Attorney’s fees awarded to a successful litigant are generally includible in the litigant’s gross income under either the anticipatory assignment of income doctrine of Banks and Lucas v. Earl or under the payment of a liability doctrine enunciated in Old Colony Trust.  Under both analyses, the litigant has an obligation, by express or implied agreement, to pay attorney’s fees.  Taxpayer’s case is distinguishable because Taxpayer had no obligation to pay attorney’s fees.  In fact, Taxpayer’s agreement (retainer contract) expressly provided that Legal Aid Organization 1 would not charge Taxpayer any fee for legal services.  In addition, Taxpayer had no retainer contract with (and did not otherwise agree to pay any fees to) Legal Aid Organization 2 or Law Firm for their legal services.  Rather, Legal Aid Organization 1 and Law Firm requested attorneys’ fees directly under the provisions of Section X of Act; they did not seek attorney’s fees on behalf of Taxpayer or in lieu of Taxpayer’s contingency fee obligation.

See also PLR 201552001 (same).

D.  Analysis and Final Thoughts

Given the above federal tax authorities, plaintiffs who receive awards of attorney’s fees under fee-shifting statutes may be in a tough spot come tax reporting time.  It is apparent that the IRS will continue to challenge almost any plaintiff’s assertion that an award of attorney’s fees under a fee-shifting statute is excludible from the plaintiff’s gross income.  Moreover, because miscellaneous itemized deductions are no longer permitted for tax years 2018 through 2025, plaintiffs may find it difficult to claim offsetting deductions for the legal fees.  In such instances, plaintiffs should carefully consider the following:

a.  Whether the plaintiff’s underlying damages recovery is taxable? If the damages recovery is not taxable, the plaintiff may have an argument that any award of attorney’s fees under a fee-shifting statute is also not taxable.

b.  Whether the legal fees are deductible as above-the-line deductions under Section 62? Section 62(a)(20) permits a deduction for legal fees and costs paid in connection with any action involving a claim of “unlawful discrimination” or other specified claims.  For example, Section 62(e)(18) provides a deduction for legal fees for “[a]ny provision of Federal, State, or local law, or common law claims permitted under Federal, State, or local law . . . providing for the enforcement of civil rights . . .”  Plaintiffs should carefully consider whether they qualify for any of the above-the-line deductions of Section 62, which may offset the inclusion of the award as income.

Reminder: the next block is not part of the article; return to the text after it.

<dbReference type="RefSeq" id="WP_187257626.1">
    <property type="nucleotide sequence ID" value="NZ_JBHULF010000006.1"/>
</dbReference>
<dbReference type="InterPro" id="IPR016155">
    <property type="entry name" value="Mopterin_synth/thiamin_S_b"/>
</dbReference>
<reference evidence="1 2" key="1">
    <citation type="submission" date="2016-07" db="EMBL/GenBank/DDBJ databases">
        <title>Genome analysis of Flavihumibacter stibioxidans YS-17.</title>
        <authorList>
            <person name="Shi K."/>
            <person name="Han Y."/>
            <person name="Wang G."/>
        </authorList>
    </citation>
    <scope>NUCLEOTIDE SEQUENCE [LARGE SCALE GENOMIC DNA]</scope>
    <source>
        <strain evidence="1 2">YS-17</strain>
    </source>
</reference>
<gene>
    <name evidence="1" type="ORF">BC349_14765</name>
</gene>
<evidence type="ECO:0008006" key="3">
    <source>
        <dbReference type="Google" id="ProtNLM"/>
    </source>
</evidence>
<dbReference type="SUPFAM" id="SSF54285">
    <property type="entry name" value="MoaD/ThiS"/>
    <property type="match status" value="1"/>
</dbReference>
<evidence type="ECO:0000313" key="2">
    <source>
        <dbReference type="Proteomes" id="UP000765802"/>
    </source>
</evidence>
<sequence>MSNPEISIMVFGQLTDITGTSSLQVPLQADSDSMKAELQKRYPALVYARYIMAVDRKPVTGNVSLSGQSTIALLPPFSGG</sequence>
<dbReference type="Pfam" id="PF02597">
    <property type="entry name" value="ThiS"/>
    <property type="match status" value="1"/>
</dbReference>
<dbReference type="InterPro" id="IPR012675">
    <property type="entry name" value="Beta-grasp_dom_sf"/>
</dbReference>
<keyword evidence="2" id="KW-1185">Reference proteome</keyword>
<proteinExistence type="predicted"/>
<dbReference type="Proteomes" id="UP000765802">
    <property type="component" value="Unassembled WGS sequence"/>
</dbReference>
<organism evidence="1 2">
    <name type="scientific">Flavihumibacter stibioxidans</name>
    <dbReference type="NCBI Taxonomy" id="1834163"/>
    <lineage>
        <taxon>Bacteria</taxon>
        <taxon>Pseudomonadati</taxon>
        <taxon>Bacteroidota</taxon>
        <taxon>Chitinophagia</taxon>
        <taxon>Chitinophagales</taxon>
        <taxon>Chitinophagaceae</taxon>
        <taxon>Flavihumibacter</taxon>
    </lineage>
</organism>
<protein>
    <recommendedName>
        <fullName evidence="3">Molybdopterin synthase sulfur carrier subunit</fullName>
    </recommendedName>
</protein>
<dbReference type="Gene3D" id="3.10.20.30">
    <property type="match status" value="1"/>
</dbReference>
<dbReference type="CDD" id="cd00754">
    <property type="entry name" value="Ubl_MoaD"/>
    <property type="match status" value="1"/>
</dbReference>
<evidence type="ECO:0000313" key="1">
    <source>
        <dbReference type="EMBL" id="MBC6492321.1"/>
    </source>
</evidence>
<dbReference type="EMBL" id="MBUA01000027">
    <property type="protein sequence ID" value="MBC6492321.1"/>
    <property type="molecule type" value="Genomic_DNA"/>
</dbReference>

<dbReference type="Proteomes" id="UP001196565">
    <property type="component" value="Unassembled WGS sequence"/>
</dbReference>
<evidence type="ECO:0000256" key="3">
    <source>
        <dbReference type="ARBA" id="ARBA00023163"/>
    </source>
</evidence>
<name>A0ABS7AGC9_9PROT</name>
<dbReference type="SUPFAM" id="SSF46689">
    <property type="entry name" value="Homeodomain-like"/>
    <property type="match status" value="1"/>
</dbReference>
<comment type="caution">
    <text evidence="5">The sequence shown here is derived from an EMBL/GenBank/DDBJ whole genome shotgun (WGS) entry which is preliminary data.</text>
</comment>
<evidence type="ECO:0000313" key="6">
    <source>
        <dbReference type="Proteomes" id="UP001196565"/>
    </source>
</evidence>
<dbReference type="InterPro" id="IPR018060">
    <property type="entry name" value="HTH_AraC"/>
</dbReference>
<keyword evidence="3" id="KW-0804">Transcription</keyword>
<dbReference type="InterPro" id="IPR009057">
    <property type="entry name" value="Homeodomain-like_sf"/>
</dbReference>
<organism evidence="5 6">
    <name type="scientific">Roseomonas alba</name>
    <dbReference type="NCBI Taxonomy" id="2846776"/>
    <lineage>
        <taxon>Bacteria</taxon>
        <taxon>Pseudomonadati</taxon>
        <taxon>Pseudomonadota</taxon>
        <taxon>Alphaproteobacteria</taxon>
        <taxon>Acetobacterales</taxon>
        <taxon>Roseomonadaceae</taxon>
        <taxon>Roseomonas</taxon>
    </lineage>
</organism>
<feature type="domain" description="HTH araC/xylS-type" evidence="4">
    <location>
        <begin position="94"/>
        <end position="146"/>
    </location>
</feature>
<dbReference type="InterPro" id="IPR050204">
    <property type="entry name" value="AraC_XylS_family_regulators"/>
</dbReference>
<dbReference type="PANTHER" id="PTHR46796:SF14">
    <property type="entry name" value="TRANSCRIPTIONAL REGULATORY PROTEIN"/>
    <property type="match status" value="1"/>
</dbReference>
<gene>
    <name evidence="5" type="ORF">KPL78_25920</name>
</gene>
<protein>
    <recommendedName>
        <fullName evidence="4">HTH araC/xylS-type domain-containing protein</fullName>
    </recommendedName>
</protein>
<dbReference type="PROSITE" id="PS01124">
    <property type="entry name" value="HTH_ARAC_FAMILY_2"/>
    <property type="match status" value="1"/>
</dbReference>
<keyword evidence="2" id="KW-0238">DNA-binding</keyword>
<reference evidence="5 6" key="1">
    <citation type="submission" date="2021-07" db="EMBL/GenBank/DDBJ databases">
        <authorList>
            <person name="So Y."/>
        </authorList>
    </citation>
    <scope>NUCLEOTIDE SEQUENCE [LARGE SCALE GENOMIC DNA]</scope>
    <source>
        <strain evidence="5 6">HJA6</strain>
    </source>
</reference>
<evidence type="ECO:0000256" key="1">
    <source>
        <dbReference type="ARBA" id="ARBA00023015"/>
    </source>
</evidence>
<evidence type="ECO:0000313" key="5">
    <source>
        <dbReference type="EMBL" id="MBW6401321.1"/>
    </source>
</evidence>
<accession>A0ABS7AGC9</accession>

c. If the plaintiff’s recoveries are taxable and the plaintiff cannot claim an above-the-line deduction for the legal fees, the plaintiff may consider asserting alternative arguments for a reporting position that the award of attorney’s fees is not taxable income. Although impossible to provide all arguments here, some of these may include:  (1) Banks never addressed the issue of whether an award of attorney’s fees should be taxable in all instances; and (2) the Tax Court’s post-Banks decisions on this issue are all memorandum opinions, which are generally not binding precedent.  See, e.g., Nico v. Commissioner, 67 T.C. 647, 654 (1977).  Plaintiffs who reside outside the Ninth Circuit Court of Appeals should bear in mind that they are not necessarily bound to the adverse decisions of that court on this issue.